Nigerian Navy is Gaining Traction in West Africa, As 216 Illegal Refining Sites Deactivated In Five Months
The Chief of the Naval Staff, Vice Admiral Awwal Gambo, has said that that indigenous ship-building efforts of the Nigerian Navy is gaining traction in West Africa, adding that the Navy hopes to launch the building of two attack ships in Turkey by September.
The Naval Chief disclosed this on a National TV programme aired on Monday, noted that over 216 illegal refining sites were deactivated in the last five months.
He said over 41 million litres of diesel equivalent of N27bn were saved as a result of naval operations in the period under review.
“I must put on record that a review of Operation Dakatar Da Barawo in the last five months revealed over 216 illegal refining sites that were deactivated. We have over 2,920 metal storages and over 145 wooden boats that were destroyed during the period under review.
“Of course, in addition, oil thieves were by implication denied 41,308,340 litres which is equivalent to 366 or 60,241 barrels of crude oil. Regarding AGO (Automotive Gas Oil popularly known as diesel), we have 18,747,830 litres of illegally AGO.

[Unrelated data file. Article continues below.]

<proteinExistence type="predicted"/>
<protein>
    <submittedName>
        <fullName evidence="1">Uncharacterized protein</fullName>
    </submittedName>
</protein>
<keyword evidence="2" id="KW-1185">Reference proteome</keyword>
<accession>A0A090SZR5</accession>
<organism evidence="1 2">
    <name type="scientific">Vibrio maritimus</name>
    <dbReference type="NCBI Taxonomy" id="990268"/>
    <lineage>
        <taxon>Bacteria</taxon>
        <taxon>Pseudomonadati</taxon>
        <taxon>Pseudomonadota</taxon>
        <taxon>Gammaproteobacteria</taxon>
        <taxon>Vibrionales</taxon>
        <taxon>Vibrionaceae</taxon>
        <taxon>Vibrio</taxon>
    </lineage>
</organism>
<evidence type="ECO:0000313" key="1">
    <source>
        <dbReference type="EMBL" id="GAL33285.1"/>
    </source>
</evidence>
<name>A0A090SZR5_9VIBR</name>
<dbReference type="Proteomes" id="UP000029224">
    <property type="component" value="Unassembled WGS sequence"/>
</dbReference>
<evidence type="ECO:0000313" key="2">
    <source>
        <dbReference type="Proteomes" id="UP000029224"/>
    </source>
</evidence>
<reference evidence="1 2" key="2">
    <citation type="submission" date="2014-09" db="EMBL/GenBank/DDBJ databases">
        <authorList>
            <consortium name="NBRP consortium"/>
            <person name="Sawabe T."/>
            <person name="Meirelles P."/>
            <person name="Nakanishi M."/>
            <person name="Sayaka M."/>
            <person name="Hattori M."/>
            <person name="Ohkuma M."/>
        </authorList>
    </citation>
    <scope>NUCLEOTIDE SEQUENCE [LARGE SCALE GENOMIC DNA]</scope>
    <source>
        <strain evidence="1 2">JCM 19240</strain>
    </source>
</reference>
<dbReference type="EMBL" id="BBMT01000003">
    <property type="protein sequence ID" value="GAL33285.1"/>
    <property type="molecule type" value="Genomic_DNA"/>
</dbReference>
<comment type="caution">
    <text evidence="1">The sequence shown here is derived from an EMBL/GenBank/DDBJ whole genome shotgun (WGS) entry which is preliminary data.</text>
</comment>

“This has prevented over N27bn from getting to undeserving individuals which could be used to support criminals of all kinds in diverse ways. Though we are not yet there but achievement recorded thus far necessitated a review of the outrageous quantities of stolen crude oil.”
Similarly, the naval chief said it was not true that between 20,000 and 200,000 barrels of crude oil are being stolen daily in Nigeria. According to him, 100,000 barrels of crude is the equivalent of 15.8 million litres of crude oil requiring a five-ton barge to make 3,160 trips to convey to a mother vessel within a day. “Most of these claims are definitely outrageous and unrealistic,” he maintained.
He also confirmed the arrest of super ships loading oil within Nigeria’s space without license, saying such ships will be prosecuted by the Federal Government through the AGF office, noting that intelligence is vital to fighting terrorism and maritime crimes.